This thesis project explores the contentious heritage of King Leopold II of Belgium, which recently resurfaced thanks to the Black Lives Matter movement, raising questions of colonial heritage in Western countries. Also known as the ‘Builder King’, Leopold privately acquired the Congo in 1885 and exploited its resources through forced labour of Congolese natives to use its profits to build private properties, public buildings and grand boulevards across Belgium.

This project examines the architect’s role in understanding and translating colonial heritage, and explores the demonumentalisation of Leopold’s colonial era buildings, by developing a set of strategies to decolonise landmarks and proposing new layers of intervention - challenging their existing narrative. The investigation began by looking at all the Leopoldian structures in Belgium, whereby the Arcade du Cinquantenaire in Brussels was chosen as a case study.

The Arch of the Severed Hands symbolises the colonial legacy of Leopold, however its dark past has been erased and forgotten. In order to decolonise the Arch, a maze-like masterplan was created subverting the entire parc. By inverting all the classical Leopoldian features and creating non-axial entrances, asymmetrical alleys, cultural squares and dead-ends created using existing colonial artefacts, visitors get lost in the space whilst learning about the atrocities committed in the Congo. The maze, made of buildings, parks, water and routes, collides with the existing buildings, disregarding their architecture to create a new narrative.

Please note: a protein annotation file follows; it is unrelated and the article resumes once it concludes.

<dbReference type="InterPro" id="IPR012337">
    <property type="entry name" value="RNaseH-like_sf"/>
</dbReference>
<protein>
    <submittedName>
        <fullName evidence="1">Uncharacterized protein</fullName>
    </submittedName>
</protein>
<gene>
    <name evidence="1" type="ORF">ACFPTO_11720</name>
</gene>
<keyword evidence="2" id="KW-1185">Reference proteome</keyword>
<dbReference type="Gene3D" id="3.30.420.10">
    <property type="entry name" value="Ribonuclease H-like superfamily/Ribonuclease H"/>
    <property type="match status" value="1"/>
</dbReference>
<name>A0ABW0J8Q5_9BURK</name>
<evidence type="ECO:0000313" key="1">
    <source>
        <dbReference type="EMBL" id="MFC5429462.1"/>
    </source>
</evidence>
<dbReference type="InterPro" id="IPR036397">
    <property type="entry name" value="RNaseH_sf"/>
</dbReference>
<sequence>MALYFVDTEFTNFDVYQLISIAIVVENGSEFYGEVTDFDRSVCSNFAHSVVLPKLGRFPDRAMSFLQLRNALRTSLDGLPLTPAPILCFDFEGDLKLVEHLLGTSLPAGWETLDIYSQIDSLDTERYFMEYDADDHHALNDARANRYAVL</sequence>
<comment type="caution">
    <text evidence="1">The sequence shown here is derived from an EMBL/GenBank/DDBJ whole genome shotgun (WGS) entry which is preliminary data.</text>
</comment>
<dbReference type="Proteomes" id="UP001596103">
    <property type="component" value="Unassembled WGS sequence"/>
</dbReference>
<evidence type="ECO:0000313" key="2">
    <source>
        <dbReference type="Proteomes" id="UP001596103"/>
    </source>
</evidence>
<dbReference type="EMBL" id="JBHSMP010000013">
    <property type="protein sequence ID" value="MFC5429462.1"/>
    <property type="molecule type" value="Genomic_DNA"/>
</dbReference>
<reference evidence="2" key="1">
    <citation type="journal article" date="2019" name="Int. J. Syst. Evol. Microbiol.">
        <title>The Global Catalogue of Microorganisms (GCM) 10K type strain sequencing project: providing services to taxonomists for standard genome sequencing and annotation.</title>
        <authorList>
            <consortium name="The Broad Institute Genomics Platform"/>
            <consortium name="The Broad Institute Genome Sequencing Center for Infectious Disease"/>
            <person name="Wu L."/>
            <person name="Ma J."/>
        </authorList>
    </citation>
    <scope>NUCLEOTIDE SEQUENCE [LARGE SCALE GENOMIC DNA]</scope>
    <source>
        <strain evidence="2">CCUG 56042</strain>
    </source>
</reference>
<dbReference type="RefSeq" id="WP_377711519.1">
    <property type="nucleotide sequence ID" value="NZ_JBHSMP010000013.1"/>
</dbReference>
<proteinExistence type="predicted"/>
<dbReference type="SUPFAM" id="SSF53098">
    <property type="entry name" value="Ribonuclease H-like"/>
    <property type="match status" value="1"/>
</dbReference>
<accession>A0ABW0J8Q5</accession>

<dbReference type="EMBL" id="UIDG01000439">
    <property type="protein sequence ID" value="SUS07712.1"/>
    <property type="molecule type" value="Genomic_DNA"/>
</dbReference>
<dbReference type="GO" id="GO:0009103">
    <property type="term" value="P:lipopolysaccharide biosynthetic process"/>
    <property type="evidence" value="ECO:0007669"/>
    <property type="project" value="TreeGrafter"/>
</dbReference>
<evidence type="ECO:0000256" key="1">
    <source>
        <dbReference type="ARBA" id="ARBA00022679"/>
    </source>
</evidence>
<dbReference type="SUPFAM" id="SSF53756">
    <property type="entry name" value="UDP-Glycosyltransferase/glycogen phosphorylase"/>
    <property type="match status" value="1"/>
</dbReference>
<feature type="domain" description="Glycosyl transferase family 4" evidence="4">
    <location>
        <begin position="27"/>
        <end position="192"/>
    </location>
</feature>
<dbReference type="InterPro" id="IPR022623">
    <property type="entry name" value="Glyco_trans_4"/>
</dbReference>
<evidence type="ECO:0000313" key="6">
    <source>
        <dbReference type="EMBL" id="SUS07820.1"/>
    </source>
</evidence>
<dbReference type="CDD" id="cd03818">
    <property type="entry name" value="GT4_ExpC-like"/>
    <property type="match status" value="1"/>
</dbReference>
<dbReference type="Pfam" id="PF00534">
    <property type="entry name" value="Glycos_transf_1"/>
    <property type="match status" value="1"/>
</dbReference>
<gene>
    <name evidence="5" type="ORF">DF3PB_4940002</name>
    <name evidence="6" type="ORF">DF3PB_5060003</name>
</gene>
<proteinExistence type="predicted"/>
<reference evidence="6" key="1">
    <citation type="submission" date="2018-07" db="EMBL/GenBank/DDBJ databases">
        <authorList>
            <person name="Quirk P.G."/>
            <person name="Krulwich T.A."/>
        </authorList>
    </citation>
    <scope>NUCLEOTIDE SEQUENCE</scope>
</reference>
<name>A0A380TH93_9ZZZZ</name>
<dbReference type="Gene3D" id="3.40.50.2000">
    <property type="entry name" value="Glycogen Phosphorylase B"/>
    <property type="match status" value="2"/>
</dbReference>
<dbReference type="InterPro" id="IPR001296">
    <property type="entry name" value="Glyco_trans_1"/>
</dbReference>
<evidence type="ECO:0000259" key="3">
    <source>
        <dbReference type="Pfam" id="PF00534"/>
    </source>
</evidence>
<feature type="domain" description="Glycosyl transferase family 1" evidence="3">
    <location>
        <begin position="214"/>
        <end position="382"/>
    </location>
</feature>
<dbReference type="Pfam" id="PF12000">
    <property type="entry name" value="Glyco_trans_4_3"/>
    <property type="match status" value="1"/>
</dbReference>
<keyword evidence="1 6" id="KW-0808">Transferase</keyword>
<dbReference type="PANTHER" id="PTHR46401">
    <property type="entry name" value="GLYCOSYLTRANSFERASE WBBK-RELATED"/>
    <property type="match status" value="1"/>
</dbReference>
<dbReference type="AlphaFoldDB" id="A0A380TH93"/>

Designed as a sequential narrative, the Bicentenaire Quarter acts as the end-goal of the maze, clashing with the existing buildings to create new spaces.The quarter, at the center of the maze, is the only point in which all routes intersect, and represents this new narrative: by creating a new creative, inclusive and open quarter, visitors will be able to express their own stories and thoughts through arts, culture and politics.